June 25, 2021










In This Issue
Fast Facts
Senators Agree on Bipartisan Infrastructure Package; No Healthcare Provisions Included
NAHU Submits Letter Supporting Legislation to Expand Telehealth
Ask Your Legislators to Put an End to the Observation-Status Loophole
State Spotlight: Colorado and Nevada Pass Watered-Down Public-Option Laws
Healthcare Happy Hour: Legislators Introduce Bills to Put an End to Medicare Observation-Status Loophole
HUPAC Roundup: HUPAC Announces Exciting Annual Convention Events
What We're Reading
Tools
E-mail the Editor
Visit the NAHU Website
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What We're Reading

We are very excited to (virtually) see all of you this Sunday at NAHU’s Annual Convention! Make sure to sign up for the Annual NAHU Virtual 5k Run & Walk, the proceeds of which go to the HUPAC Administrative Fund. Here is what we’re reading this week:

  • Federal agencies have issued a request for information regarding the pharmacy benefit and prescription drug cost reporting requirements added by the Consolidated Appropriations Act of 2021. CAA required that group health plans and insurers under the Federal Employee Health Benefits Program annually report certain information about pharmacy benefits and prescription-drug costs.
  • A new University of Minnesota study finds that U.S. hospitals have been slow to fully comply with a new federal rule that was designed to bring more price transparency to healthcare. The analysis found that only one in four of hospitals surveyed reported all required data in a machine-readable format that makes it easy for researchers and policymakers to analyze the information.
  • The Government Accountability Office released a report this week suggesting that the Federal Air Marshal Service document its response to COVID-19 cases and facilitate access to testing. Three hundred and forty five employees were infected and one air marshal died due to complications of the disease.
  • More and more Americans are getting vaccinated to protect themselves against coronavirus. But if you’re vaccinated, do you need to worry about new COVID-19 variants? NPR Health released an FAQ this week answering questions like this.
  • A California jury has cleared CVS in a years-long lawsuit alleging the pharmacy giant overcharged them by more than $121 million for generic drugs. The program at the center of the suit has been a source of controversy, and a number of insurers have also filed suit against CVS of late in relation to the program.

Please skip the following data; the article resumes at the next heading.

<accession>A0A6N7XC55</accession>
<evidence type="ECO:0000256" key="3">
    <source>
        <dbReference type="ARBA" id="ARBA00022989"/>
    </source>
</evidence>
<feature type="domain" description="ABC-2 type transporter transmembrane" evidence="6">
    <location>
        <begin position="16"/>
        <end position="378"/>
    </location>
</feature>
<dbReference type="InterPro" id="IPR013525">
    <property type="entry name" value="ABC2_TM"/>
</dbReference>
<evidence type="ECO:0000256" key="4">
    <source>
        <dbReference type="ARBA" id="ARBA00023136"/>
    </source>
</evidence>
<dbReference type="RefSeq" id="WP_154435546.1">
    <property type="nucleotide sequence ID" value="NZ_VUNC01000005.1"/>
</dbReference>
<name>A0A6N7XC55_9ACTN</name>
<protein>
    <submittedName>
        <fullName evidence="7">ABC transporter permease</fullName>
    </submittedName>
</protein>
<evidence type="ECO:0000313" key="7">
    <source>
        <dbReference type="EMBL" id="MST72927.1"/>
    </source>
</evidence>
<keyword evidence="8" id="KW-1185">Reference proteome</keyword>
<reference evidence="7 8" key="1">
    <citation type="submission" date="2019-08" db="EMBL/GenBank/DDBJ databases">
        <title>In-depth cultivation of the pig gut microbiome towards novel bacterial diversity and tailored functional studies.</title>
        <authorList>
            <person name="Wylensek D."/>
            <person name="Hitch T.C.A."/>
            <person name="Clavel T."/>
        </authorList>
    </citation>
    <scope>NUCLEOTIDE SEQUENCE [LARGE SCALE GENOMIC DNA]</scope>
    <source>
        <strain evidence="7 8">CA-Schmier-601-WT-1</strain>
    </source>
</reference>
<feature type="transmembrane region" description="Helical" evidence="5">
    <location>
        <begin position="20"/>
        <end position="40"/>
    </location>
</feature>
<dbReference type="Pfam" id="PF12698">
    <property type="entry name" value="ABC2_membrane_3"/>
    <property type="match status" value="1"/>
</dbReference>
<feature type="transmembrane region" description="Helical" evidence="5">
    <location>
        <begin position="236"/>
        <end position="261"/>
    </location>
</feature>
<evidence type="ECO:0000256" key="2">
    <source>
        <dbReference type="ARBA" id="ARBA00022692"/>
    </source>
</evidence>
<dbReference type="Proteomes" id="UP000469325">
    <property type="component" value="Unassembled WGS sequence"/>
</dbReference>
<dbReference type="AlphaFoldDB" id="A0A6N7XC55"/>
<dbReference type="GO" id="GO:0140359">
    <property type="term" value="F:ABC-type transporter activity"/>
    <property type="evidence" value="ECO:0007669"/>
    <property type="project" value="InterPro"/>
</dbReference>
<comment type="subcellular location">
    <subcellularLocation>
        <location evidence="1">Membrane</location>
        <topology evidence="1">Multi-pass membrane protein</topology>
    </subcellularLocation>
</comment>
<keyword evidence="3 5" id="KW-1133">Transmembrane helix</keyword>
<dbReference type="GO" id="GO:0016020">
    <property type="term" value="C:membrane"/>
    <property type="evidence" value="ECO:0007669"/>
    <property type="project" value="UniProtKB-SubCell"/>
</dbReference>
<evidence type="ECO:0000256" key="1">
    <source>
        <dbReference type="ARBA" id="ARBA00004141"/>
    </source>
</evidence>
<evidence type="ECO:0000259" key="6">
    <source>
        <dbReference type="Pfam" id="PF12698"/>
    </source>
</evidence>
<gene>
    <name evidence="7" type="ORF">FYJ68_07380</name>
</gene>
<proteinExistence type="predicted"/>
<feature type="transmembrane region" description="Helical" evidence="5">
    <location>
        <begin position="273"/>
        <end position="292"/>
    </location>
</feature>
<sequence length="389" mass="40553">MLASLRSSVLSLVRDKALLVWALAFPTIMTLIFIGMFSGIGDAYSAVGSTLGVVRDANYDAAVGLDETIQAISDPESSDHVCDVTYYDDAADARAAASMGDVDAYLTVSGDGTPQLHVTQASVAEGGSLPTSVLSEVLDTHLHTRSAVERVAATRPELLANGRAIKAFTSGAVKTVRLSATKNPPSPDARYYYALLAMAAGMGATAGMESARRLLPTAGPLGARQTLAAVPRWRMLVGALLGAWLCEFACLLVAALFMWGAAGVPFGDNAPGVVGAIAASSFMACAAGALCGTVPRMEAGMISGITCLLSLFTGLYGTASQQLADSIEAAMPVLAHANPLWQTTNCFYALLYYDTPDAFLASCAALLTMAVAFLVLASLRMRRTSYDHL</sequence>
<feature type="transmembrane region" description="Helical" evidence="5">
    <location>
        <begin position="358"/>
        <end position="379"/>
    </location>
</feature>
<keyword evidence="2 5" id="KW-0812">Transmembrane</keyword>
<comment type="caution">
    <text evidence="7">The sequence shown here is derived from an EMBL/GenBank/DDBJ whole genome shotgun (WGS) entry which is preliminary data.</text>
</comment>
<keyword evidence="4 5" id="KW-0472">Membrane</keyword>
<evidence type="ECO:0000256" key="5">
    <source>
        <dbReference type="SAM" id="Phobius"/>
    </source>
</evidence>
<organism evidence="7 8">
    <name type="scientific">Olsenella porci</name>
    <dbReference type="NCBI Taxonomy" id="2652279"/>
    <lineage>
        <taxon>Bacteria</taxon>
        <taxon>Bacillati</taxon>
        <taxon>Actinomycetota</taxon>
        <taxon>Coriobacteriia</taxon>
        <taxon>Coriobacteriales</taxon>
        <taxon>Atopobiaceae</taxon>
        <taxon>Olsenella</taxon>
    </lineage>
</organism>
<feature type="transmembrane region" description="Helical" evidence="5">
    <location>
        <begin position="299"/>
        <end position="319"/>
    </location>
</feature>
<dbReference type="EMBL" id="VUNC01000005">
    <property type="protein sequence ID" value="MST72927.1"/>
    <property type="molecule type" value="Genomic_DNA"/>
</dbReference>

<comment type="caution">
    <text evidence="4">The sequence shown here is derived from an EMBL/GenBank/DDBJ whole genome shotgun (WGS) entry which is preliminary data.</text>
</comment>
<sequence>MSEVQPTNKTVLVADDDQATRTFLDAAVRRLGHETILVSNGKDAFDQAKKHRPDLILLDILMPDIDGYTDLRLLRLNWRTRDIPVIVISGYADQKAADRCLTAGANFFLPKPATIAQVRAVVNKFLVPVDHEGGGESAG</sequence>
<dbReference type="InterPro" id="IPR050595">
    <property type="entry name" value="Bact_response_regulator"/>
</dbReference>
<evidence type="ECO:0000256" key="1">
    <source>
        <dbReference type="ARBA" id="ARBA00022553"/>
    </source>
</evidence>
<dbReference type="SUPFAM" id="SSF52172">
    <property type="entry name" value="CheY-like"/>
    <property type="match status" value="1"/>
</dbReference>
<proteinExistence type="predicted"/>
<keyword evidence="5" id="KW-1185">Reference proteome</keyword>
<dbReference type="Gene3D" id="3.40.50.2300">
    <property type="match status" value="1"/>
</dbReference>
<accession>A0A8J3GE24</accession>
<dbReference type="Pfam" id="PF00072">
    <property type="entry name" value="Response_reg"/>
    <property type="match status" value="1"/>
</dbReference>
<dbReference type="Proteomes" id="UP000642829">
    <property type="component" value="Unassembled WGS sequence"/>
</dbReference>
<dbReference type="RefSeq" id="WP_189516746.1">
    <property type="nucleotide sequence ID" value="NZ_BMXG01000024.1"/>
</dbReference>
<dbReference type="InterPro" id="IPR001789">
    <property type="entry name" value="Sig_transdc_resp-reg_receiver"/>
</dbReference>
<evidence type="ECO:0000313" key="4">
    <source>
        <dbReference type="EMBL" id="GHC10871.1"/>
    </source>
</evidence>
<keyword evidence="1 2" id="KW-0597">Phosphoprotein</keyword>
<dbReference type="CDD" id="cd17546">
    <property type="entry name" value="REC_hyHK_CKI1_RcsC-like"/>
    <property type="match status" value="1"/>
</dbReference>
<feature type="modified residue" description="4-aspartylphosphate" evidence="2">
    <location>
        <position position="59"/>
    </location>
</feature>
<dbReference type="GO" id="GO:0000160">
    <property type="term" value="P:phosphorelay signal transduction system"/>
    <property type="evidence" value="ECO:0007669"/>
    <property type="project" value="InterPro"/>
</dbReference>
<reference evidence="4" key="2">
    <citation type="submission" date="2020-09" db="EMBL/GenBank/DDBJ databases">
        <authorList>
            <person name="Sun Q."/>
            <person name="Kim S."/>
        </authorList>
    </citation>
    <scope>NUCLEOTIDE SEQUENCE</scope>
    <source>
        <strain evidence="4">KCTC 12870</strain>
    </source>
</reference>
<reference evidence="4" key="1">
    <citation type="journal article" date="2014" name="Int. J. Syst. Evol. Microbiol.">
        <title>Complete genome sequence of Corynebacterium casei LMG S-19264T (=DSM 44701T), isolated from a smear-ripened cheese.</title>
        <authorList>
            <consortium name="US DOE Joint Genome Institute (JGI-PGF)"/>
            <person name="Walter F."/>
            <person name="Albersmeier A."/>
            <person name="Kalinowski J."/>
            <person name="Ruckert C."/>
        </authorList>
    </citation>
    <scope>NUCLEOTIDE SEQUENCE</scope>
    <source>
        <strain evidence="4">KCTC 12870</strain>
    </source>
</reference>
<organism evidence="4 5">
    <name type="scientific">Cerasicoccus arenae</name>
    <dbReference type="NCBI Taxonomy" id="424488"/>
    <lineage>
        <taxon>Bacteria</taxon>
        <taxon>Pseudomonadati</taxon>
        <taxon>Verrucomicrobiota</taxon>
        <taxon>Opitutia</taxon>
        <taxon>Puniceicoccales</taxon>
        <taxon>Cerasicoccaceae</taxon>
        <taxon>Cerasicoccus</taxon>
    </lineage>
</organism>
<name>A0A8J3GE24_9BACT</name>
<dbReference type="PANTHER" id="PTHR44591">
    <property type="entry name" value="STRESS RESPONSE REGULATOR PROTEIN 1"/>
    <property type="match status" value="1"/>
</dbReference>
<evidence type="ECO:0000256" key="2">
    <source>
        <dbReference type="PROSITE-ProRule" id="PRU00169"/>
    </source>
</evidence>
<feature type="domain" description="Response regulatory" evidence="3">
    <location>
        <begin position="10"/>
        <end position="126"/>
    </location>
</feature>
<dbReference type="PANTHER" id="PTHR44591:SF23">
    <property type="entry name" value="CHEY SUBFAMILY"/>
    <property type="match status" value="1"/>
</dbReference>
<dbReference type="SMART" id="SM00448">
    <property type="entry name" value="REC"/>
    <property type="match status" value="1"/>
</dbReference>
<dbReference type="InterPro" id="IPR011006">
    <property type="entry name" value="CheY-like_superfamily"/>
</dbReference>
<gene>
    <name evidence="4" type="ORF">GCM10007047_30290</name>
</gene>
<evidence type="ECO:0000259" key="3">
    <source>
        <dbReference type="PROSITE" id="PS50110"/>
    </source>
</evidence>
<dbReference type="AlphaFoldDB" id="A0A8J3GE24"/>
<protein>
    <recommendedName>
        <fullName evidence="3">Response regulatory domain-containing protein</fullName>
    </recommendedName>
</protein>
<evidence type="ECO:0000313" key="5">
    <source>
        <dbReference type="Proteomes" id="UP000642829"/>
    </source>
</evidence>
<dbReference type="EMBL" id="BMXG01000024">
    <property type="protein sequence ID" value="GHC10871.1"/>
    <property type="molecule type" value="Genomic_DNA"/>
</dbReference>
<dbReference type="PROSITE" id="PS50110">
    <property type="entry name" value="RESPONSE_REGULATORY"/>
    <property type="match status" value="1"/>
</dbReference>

• As a result of millions of professionals working from home full-time, online sales grew by 44 percent in 2020 as more and more consumers had to get comfortable making nearly all purchases online. Many analysts agree that these trends are not short-term, but the shift to online purchasing behavior is here for the long haul.
  • Emergency rooms are not typically places you check in for the night. If you break an arm, it gets set and you leave. If you have a heart attack, you won’t wait long for a hospital bed. But sometimes if your brain is not well and you end up in an ER, there’s a good chance you will get stuck there. Parents and advocates for kids’ mental health say that the ER can’t provide appropriate care and that the warehousing of kids in crisis can become an emergency itself.
  • COVID-19 survivors who lost their sense of taste and smell may have to wait up to a year to fully recover, a new study found. Out of 97 patients, 51 of them also were asked to undergo objective testing to corroborate the self-reported surveys. At eight months, 49 out of the 51 patients had fully recovered their sense of taste and smell.
  • A new study from the Pew Research Center found that Latino children are more than two times as likely to be without health insurance as non-Latino children. Between 2016 and 2019, the percentage of Latino children with health insurance fell in the United States by 1.6 percentage points and by much more in some states.
  • Lawmakers used to laugh when asked about UFOs. Now they have real questions — and they’re eager for the rare answers. The Pentagon is expected to release an unclassified report on crafts that allegedly defy the laws of physics and enter our airspace at will.
  • In this week’s bit of feel-good news: Florida A&M University student Jabari Richardson was in the process of moving when he saw a homeless man on the side of the road. Richardson decided to give away many of his belongings to the man instead of selling them.

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